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Locust, Black

Plant of the Week

Black Locust
Latin: Robinia pseudoacacia

Black Locust

Fayetteville is enjoying an annual rite of spring: the blooming of the sweetly scented black locust. The pendant clusters of creamy white flowers of these 60-foot tall trees are in great abundance this year, probably encouraged by the dry weather we "enjoyed" last summer.

Every year when the black locust bloom, I am struck by the beauty of the tree and the odd fact that it’s so seldom grown as an ornamental in its own native range. This member of the legume family is native from Pennsylvania to Alabama in the Appalachian chain and on the Ozark Plateau in our part of the world.

The black locust often grows in little groves. It produces root suckers. Foresters consider it a medium-growing species. The trunk grows about a quarter of an inch per year. The trunks is usually tall and straight with most of the closely held limbs near the top of the tree.

The inch-long creamy white, pea-shaped flowers are borne in six-inch long clusters and are highly fragrant. The plant produces pods similar to those found on redbuds. The leaves are compound with 11 to 20 oval leaflets.

Pink-flowered and thornless forms are sold in drier parts of the western United States where the tree is often used as a landscape plant. Several selections with golden foliage such as ‘Aurea’ and ‘Frisia’ have been developed and are common in gardens of the Pacific Northwest. These golden leaf forms may not hold their yellow color all summer in our heat.

The black locust is the third most important hardwood timber species in the world, behind only eucalyptus and hybrid poplar, but it’s seldom grown in the United States because of a borer that infests trees grown for timber. In Europe and Asia, thousands of acres of the trees are planted for both posts and lumber purposes.

The story of the popularization of black locust in Europe is an interesting, if somewhat bizarre, tale. The tree was first introduced into Europe in the early 1600s, but it was not until the late 1700s that it began to be promoted as a plantation tree, especially for use in ship building. The decay resistance of black locust is legendary. It’s said to last 10 years longer than stone. In reality, it’s estimated to last 500 years when exposed to wet conditions and 1,500 years when kept relatively dry.

The principle European apostle of the merits of black locust was William Cobbett (1763-1835), a journalist with a knack for getting crosswise with authority figures. He was forced to flee England and arrived in Philadelphia in 1792. There he became a vocal opponent of the democracy movement in the United States.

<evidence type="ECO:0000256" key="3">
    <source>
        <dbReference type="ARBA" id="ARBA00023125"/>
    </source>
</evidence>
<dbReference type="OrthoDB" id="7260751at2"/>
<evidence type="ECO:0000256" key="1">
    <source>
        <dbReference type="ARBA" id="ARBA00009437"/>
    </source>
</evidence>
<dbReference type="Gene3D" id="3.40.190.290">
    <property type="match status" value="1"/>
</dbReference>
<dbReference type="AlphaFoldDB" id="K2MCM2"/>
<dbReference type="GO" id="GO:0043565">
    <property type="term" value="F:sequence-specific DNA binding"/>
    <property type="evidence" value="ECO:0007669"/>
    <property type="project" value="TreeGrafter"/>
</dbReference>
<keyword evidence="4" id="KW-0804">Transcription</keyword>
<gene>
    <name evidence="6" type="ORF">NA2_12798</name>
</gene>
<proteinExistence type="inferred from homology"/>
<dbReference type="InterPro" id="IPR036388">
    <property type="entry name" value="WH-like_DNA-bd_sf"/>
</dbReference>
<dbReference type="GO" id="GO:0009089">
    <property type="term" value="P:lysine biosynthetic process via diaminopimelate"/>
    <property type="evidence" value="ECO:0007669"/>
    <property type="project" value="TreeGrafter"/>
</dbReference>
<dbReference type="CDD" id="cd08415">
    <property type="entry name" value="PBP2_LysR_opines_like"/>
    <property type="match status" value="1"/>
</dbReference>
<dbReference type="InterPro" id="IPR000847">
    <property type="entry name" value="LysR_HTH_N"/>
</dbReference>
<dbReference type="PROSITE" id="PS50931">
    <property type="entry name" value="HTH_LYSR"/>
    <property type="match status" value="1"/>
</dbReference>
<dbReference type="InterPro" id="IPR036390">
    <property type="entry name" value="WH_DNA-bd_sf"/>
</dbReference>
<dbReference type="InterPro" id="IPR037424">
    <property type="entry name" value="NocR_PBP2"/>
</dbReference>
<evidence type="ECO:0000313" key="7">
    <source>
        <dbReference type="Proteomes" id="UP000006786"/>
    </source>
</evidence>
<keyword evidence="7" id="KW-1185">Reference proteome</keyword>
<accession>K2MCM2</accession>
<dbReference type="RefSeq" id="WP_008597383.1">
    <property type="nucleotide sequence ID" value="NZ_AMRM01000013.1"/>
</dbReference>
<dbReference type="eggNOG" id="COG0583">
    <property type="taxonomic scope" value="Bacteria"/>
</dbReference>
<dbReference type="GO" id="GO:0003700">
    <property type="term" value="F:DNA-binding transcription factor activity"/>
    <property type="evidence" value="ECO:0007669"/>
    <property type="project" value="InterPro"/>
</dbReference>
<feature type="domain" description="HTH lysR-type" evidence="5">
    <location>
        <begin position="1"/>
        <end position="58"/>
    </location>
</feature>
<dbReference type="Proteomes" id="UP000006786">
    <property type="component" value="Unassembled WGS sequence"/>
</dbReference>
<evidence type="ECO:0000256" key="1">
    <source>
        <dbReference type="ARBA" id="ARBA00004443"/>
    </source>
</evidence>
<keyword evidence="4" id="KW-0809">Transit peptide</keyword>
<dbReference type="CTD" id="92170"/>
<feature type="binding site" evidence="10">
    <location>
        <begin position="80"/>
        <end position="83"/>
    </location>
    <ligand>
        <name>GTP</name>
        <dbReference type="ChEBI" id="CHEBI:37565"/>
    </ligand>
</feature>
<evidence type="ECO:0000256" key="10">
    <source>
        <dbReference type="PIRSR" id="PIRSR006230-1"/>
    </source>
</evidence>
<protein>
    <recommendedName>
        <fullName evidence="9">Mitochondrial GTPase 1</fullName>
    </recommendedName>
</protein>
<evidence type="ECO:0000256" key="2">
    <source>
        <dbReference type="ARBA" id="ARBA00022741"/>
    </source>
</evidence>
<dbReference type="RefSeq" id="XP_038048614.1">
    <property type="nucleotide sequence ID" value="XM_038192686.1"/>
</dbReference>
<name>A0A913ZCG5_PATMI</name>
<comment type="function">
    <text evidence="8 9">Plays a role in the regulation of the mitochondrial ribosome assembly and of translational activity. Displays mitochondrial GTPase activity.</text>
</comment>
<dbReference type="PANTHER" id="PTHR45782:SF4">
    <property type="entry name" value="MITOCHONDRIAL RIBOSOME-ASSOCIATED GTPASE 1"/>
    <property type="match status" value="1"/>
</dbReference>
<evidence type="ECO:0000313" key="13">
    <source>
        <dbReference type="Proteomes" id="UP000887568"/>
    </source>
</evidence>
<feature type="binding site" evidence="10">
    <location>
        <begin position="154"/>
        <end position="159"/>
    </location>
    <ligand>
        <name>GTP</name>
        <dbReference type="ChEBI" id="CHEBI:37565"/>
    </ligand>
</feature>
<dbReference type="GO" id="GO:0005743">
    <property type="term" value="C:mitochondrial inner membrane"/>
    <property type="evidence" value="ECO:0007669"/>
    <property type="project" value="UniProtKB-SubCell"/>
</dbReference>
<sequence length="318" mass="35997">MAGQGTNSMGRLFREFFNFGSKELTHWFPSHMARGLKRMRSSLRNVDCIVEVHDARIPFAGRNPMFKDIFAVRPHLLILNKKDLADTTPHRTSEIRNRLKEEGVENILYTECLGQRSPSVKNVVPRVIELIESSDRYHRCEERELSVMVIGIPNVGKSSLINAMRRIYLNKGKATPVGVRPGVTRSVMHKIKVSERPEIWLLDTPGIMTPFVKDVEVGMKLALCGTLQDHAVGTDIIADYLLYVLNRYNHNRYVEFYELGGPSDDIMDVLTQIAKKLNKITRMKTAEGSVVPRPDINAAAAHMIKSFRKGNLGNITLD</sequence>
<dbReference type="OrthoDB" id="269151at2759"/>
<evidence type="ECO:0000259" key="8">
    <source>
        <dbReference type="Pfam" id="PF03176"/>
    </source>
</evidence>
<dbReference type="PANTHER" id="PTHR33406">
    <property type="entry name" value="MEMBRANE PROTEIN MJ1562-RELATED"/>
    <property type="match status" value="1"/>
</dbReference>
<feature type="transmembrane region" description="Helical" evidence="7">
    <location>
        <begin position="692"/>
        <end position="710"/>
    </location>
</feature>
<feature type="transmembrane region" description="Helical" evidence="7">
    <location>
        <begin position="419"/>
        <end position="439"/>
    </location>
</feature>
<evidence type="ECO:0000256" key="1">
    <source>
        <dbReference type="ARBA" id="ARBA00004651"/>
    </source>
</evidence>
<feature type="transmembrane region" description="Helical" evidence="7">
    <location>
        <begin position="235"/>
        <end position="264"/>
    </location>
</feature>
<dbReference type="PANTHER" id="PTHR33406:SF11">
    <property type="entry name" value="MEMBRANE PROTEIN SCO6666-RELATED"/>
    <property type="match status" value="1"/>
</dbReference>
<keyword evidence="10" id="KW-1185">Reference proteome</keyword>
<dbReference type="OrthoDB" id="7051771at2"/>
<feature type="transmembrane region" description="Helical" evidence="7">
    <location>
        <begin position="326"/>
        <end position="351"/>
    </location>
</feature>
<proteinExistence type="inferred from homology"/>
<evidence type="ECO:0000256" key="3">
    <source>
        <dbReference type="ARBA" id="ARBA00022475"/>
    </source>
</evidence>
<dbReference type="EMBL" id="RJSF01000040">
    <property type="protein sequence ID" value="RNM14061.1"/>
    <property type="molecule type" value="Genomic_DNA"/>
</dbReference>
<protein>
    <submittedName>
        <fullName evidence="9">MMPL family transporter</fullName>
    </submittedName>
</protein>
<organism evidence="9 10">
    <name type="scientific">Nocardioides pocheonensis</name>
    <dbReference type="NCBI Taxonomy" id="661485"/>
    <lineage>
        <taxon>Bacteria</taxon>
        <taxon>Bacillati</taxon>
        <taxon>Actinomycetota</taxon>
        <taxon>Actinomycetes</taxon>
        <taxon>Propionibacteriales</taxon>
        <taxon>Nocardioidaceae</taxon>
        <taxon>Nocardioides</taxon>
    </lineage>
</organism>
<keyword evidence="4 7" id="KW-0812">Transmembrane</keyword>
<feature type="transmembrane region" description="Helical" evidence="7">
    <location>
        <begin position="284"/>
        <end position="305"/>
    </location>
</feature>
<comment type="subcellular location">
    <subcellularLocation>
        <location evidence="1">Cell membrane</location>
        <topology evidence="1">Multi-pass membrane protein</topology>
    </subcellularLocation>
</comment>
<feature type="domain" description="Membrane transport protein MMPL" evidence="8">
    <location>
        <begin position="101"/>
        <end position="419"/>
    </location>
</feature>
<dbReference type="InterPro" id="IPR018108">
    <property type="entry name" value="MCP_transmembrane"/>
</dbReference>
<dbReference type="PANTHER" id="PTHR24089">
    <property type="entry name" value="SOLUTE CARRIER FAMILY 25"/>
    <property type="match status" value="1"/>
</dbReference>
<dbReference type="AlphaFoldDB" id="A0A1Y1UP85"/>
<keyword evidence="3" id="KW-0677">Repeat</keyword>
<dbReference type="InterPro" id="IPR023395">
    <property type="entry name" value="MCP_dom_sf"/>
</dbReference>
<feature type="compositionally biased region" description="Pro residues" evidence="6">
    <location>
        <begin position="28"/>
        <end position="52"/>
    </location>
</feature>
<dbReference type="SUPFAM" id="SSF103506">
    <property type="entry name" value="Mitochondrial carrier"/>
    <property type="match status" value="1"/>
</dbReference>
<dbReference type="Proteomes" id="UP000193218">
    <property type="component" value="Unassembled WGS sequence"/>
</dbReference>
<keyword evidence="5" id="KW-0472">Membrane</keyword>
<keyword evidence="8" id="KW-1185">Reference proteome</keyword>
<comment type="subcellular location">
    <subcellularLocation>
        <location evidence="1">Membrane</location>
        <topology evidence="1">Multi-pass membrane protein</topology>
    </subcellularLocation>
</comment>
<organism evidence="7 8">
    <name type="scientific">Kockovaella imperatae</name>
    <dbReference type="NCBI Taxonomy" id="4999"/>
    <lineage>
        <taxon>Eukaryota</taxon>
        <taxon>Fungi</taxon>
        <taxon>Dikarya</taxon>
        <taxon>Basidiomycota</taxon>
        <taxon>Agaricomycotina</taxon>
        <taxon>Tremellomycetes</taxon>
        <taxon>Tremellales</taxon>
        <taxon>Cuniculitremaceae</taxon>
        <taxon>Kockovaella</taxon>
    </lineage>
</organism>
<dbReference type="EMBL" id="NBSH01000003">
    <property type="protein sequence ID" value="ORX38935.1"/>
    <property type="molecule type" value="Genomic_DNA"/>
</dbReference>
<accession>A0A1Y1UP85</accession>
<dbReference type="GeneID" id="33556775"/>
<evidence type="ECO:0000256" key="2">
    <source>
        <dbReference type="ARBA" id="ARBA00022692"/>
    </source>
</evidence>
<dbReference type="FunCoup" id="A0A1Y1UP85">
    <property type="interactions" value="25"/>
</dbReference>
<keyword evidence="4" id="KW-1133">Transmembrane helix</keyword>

He especially attacked Thomas Paine, the author of The Rights of Man and The Age of Reason. But what eventually lead to his leaving the United States was his public attack of Dr. Benjamin Rush for medical malpractice during the good doctor’s treatment of the dying George Washington.

But his stay in America changed him. When he returned to England, he began to rail against the Crown. This lead to his involvement with the British worker movement, which again resulted in his expulsion back to America in 1816. On his Long Island property, he started a tree farm and became convinced of the merits of black locust.

After two years, things had cooled down and he decided to return to England, but not alone. After undergoing a metamorphoses of belief, he now considered Thomas Paine a hero, so he had his body dug up and took it back to England with him with the intent of building a monument for the American author. Salt in the wound of authority, so to speak.

To support his English farm, Cobbett began promoting and selling black locust seeds and trees. His 1825 book, The Woodlands, was the real catalyst for popularizing the tree throughout much of Europe. During the years that followed, a black locust craze swept Europe, not unlike the emu farming craze of recent years.

Oh, by the way, Thomas Paine never got his monument. On Cobbett’s death, the coffin in which his remains were kept was sold to a London secondhand furniture dealer and the bones were discarded so the coffin could be resold.

The black locust is one tough tree. It grows on almost any soil, making it a popular choice for planting on mine-spoil sites. It’s been reported as growing on soils with a pH as low as 2.5!

Because it fixes its own nitrogen by means of nodules on the roots, the black locus fertilizes itself. It’s exceedingly drought tolerant and is a popular street tree in the low rainfall areas of western states.

By: Gerald Klingaman, retired
Extension Horticulturist - Ornamentals
Extension News - May 4, 2001

 

The University of Arkansas Division of Agriculture does not maintain lists of retail outlets where these plants can be purchased. Please check your local nursery or other retail outlets to ask about the availability of these plants for your growing area.